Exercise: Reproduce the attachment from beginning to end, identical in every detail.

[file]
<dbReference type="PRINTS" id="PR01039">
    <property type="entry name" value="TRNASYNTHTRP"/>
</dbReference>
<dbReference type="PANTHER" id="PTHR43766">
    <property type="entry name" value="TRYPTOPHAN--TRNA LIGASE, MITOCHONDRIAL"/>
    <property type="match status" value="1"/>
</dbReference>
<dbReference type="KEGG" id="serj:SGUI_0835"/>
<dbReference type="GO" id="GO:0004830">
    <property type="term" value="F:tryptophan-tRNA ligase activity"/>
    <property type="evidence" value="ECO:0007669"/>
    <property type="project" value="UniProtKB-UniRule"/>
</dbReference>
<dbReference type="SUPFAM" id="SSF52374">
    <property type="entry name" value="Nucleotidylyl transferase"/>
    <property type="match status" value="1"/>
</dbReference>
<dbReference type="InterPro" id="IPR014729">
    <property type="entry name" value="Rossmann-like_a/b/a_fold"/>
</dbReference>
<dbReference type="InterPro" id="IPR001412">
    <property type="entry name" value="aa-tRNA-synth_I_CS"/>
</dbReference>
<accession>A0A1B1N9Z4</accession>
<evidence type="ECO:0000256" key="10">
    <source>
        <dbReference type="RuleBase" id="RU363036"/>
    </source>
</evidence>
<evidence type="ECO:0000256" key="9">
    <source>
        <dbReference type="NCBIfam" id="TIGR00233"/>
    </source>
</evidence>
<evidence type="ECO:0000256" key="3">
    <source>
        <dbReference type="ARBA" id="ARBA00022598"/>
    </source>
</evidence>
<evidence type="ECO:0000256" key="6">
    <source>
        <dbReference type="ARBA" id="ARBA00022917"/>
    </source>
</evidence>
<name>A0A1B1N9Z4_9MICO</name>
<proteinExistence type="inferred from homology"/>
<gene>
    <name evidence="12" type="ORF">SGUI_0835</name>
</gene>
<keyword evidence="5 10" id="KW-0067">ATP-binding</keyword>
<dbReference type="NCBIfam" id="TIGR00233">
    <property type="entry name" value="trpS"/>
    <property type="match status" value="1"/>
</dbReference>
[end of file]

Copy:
<dbReference type="PRINTS" id="PR01039">
    <property type="entry name" value="TRNASYNTHTRP"/>
</dbReference>
<dbReference type="PANTHER" id="PTHR43766">
    <property type="entry name" value="TRYPTOPHAN--TRNA LIGASE, MITOCHONDRIAL"/>
    <property type="match status" value="1"/>
</dbReference>
<dbReference type="KEGG" id="serj:SGUI_0835"/>
<dbReference type="GO" id="GO:0004830">
    <property type="term" value="F:tryptophan-tRNA ligase activity"/>
    <property type="evidence" value="ECO:0007669"/>
    <property type="project" value="UniProtKB-UniRule"/>
</dbReference>
<dbReference type="SUPFAM" id="SSF52374">
    <property type="entry name" value="Nucleotidylyl transferase"/>
    <property type="match status" value="1"/>
</dbReference>
<dbReference type="InterPro" id="IPR014729">
    <property type="entry name" value="Rossmann-like_a/b/a_fold"/>
</dbReference>
<dbReference type="InterPro" id="IPR001412">
    <property type="entry name" value="aa-tRNA-synth_I_CS"/>
</dbReference>
<accession>A0A1B1N9Z4</accession>
<evidence type="ECO:0000256" key="10">
    <source>
        <dbReference type="RuleBase" id="RU363036"/>
    </source>
</evidence>
<evidence type="ECO:0000256" key="9">
    <source>
        <dbReference type="NCBIfam" id="TIGR00233"/>
    </source>
</evidence>
<evidence type="ECO:0000256" key="3">
    <source>
        <dbReference type="ARBA" id="ARBA00022598"/>
    </source>
</evidence>
<evidence type="ECO:0000256" key="6">
    <source>
        <dbReference type="ARBA" id="ARBA00022917"/>
    </source>
</evidence>
<name>A0A1B1N9Z4_9MICO</name>
<proteinExistence type="inferred from homology"/>
<gene>
    <name evidence="12" type="ORF">SGUI_0835</name>
</gene>
<keyword evidence="5 10" id="KW-0067">ATP-binding</keyword>
<dbReference type="NCBIfam" id="TIGR00233">
    <property type="entry name" value="trpS"/>
    <property type="match status" value="1"/>
</dbReference>